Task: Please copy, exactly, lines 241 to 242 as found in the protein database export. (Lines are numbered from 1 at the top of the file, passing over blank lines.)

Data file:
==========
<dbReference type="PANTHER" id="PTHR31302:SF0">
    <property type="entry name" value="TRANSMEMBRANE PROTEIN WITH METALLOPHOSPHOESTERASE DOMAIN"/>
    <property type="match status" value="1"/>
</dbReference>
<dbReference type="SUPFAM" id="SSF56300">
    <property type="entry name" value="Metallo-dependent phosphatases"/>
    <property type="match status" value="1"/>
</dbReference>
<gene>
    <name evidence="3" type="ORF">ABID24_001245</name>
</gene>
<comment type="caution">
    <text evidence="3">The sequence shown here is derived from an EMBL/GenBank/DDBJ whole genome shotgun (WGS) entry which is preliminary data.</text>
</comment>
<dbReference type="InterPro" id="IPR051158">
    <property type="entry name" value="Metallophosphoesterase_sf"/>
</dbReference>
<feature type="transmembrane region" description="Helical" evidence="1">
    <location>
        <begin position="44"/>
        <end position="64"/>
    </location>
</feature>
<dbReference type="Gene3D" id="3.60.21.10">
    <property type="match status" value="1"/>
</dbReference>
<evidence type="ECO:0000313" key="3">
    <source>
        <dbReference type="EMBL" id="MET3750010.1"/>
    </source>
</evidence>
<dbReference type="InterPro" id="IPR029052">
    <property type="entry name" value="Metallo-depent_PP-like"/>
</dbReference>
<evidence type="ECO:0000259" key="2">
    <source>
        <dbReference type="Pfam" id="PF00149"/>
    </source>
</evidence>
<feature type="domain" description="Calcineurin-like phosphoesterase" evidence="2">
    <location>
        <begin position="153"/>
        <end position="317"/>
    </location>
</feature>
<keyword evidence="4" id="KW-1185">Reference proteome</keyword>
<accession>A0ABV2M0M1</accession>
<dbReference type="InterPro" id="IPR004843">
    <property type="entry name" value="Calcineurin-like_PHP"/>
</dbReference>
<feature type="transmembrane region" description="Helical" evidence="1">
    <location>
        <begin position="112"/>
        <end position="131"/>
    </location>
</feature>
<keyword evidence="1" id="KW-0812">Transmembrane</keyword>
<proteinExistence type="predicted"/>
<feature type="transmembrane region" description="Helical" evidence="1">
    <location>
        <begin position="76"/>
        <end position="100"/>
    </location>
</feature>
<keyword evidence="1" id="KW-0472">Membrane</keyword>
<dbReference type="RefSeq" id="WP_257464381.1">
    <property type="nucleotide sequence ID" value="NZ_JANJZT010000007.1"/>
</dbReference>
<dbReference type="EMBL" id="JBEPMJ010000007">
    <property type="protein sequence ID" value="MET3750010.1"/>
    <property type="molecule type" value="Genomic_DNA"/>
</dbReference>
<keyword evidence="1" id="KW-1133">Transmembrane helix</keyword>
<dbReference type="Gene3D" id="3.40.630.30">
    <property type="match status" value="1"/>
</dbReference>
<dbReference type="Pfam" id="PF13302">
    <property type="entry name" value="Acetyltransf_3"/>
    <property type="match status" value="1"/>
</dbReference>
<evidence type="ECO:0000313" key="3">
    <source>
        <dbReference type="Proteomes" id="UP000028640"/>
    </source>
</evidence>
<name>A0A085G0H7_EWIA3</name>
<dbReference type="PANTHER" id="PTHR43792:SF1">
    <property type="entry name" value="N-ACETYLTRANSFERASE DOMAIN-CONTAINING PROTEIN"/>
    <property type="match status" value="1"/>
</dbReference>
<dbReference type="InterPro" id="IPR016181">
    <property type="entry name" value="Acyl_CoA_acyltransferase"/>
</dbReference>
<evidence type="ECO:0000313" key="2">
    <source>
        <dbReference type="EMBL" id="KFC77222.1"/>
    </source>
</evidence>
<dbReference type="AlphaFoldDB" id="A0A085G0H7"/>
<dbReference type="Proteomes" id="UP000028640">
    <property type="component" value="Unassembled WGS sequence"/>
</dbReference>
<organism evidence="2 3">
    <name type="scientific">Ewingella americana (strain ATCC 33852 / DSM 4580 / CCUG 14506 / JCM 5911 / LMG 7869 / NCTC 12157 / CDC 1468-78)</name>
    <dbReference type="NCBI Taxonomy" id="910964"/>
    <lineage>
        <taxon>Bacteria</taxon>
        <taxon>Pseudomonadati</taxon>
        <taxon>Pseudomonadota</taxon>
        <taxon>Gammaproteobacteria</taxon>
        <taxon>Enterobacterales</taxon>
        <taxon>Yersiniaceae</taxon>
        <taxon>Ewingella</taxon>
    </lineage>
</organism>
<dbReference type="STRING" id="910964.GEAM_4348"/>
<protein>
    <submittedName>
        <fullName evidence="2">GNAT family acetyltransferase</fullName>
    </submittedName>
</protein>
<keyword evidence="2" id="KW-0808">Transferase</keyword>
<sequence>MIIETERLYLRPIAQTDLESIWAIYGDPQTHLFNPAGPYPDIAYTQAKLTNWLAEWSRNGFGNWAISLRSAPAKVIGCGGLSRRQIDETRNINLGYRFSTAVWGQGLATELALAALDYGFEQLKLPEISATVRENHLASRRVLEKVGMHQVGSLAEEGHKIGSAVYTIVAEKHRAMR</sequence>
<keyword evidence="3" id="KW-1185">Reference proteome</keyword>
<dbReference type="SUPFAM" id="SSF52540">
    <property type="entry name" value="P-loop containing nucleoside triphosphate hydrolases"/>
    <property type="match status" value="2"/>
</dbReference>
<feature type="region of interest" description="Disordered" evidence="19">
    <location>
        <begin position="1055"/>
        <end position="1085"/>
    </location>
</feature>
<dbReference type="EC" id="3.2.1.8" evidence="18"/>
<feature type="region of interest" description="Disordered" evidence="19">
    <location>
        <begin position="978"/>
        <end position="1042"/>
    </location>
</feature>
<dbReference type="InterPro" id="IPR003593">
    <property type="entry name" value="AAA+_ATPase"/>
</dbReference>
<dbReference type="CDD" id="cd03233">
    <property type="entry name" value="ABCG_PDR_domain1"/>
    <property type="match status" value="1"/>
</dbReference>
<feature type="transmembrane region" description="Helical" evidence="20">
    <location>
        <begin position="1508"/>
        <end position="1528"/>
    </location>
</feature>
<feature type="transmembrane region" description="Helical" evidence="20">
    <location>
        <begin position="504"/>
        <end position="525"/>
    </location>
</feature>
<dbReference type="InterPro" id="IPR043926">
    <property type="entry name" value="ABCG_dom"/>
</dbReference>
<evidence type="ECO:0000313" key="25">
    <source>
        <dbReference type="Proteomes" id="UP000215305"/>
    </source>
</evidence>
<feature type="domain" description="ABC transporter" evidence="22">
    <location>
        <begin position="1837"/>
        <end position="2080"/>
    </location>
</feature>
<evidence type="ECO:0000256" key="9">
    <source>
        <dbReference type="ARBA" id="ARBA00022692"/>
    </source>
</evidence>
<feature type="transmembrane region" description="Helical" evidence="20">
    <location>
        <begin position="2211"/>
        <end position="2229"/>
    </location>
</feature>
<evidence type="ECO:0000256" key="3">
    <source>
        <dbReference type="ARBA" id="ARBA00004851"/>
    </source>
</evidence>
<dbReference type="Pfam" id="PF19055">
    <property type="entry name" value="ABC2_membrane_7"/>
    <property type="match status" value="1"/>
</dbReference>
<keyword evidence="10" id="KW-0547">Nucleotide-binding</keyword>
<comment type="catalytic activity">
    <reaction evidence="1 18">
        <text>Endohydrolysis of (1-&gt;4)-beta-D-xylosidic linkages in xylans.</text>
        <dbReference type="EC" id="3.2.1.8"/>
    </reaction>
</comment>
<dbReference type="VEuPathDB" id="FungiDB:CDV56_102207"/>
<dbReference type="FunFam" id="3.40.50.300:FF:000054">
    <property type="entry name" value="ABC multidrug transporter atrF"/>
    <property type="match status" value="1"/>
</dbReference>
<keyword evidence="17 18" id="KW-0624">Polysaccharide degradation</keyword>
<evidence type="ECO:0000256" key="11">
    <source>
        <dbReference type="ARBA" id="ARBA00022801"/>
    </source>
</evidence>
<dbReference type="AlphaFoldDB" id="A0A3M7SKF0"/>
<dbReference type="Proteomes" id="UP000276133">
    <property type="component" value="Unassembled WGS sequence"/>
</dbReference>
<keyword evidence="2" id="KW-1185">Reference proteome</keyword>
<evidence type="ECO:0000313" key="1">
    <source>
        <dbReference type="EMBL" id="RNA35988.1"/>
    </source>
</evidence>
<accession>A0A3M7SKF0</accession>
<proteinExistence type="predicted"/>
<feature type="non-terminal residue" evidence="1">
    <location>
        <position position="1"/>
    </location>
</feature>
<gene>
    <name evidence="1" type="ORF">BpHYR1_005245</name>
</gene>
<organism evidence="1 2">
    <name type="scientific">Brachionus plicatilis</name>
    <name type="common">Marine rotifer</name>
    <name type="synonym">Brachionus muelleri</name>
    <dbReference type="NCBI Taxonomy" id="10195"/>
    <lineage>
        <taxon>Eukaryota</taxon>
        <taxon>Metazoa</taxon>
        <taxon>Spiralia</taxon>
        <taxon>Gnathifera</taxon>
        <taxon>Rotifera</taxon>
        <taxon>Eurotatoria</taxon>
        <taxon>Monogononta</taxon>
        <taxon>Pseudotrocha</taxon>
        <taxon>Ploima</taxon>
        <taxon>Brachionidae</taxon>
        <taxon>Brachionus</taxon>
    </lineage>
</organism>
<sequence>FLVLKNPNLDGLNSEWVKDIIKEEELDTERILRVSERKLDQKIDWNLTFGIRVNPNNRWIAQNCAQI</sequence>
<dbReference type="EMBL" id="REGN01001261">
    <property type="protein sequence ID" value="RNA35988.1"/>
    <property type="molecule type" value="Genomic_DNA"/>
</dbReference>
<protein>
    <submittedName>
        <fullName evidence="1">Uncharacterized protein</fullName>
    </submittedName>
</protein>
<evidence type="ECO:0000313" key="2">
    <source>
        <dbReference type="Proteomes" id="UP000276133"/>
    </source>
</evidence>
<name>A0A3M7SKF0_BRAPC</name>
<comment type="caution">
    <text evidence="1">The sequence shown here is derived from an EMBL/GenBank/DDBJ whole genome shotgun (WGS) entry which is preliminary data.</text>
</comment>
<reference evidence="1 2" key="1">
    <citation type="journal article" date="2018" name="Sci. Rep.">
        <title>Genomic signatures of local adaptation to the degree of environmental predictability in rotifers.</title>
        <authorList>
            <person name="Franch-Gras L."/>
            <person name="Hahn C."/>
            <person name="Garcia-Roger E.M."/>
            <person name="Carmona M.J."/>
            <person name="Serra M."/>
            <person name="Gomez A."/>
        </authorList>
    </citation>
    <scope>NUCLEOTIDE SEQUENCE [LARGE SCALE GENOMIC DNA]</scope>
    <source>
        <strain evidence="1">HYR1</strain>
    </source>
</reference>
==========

        <taxon>Spiralia</taxon>
        <taxon>Gnathifera</taxon>